here I am the end of the month and still haven’t been able to commit to it and get going yet

  • LizzieLouThatsWho

    LizzieLouThatsWho

    January 25th, 2016 at 6:19 PM

    I started last June cutting out gluten/bread from my diet and eating simply. Meat, vegetables, fruit, salad, water. The weight started coming off. I started taking a vitamin/mineral supplement by Youngevity and it curbed my appetite. I gave up coffee and started drinking herbal teas with honey. I lost 25 pounds by November and have another 17 pounds to lose but I am not looking at the weight loss. That is not my motivator. Good health, better skin, sleep and good digestion is my goal. Weight loss is a by-product. I look at food and judge whether it’s healthy for me or not, before I eat it. It’s been a paradigm shift for health, and not vanity, which is why it’s working.

  • Vicki

    Vicki

    January 25th, 2016 at 9:13 PM

    Lizzie Lou and Neeta, great advice for making true, long-lasting change, by not focusing on the end point or even on the superficial aspects of the goal. Thinking about health and taking it step by step are not as exciting as planning to lose 2 dress sizes, but they are more realistic–and often more achievable.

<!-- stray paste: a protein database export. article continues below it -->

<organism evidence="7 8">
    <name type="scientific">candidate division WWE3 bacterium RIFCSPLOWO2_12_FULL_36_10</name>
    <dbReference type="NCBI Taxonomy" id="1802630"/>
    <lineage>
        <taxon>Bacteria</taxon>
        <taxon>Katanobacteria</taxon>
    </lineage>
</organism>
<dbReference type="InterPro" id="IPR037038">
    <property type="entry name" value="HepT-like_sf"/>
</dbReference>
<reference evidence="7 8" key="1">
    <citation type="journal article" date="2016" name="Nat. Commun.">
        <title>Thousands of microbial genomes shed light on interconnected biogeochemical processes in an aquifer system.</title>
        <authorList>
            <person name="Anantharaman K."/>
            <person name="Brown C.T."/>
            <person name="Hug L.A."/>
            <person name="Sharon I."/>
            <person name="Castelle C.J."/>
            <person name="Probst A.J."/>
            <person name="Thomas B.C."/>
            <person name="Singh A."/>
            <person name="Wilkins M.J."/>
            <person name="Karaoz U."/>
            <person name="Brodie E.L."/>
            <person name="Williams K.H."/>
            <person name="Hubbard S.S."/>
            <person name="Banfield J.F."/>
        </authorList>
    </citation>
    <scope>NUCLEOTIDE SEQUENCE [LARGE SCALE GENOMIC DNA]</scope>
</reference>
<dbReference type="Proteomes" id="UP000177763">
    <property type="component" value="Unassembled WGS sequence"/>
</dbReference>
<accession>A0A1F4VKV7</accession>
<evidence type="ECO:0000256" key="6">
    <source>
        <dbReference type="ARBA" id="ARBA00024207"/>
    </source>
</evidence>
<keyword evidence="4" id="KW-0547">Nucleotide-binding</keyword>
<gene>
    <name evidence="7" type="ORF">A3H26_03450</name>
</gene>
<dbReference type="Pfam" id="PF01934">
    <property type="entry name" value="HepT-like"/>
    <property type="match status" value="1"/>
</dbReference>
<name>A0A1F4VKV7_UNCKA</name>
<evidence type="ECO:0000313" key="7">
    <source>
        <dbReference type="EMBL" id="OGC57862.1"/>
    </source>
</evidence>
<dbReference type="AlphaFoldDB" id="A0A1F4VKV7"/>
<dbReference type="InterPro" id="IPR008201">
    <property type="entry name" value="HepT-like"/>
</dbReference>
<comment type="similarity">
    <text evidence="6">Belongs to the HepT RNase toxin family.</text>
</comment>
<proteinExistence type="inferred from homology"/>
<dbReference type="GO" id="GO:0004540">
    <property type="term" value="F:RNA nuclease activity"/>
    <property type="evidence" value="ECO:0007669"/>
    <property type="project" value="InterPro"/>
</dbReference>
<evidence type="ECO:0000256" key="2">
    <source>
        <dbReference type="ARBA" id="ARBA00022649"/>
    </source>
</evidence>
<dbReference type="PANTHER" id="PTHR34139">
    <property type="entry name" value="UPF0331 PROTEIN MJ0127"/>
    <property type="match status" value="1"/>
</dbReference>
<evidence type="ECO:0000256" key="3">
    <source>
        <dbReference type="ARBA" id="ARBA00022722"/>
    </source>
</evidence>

• Paulette

    Paulette

    January 26th, 2016 at 3:35 PM

    I have wanted to start saving money this year because that has never been something that I have been very good at. I found this guideline for saving so much change per week and at the end of the year I am supposed to have like $500 or so? it seems like it is something manageable, not overwhelming, so I am on my fourth week of doing it now and so far so good. Anyway that has been what it is abut for me, taking small steps to hopefully make some very big and lasting differences.

  • Freddie

    Freddie

    January 28th, 2016 at 1:57 PM

    I used to step on the scales every day and when there wasn’t a noticeable change on a daily basis I would start to fall back into my same old bad habits. Why did it even matter if I worked hard if I wasn’t going to see some immediate changes?

    It wasn’t until I stepped away from the scale for a while and then would go back to it only every now and then that I could really see visually that I was making some changes in my lifestyle and that they were really helping me achieve my goals. But I had to get away from it all for a moment before I could see that for sure.

  • Chloe

    Chloe

    January 30th, 2016 at 6:29 PM

    My mantra is always I will start tomorrow
    and then tomorrow turns into the next day
    and in the end I am never even starting to work on those changes much less making any lasting progress

  • christopher

    christopher

    January 31st, 2016 at 5:49 PM

    would it be strange if I said that I think that my family feels threatened by the changes that I want to make so they are not being very helpful to me?
    How do I do this without them, but at the same time I think that I am having a hard time doing this with them too.

  • Vicki

    Vicki

    February 1st, 2016 at 12:05 PM

    Paulette and Freddie, isn’t it great how we find the personal tricks and tweaks, whether it’s taking the long view or starting in a gradual way, that make us successful? Christopher, I think what you’re feeling is more common than you’d think. I hope you can find supportive people who can back you up when you feel like your family is getting in your way.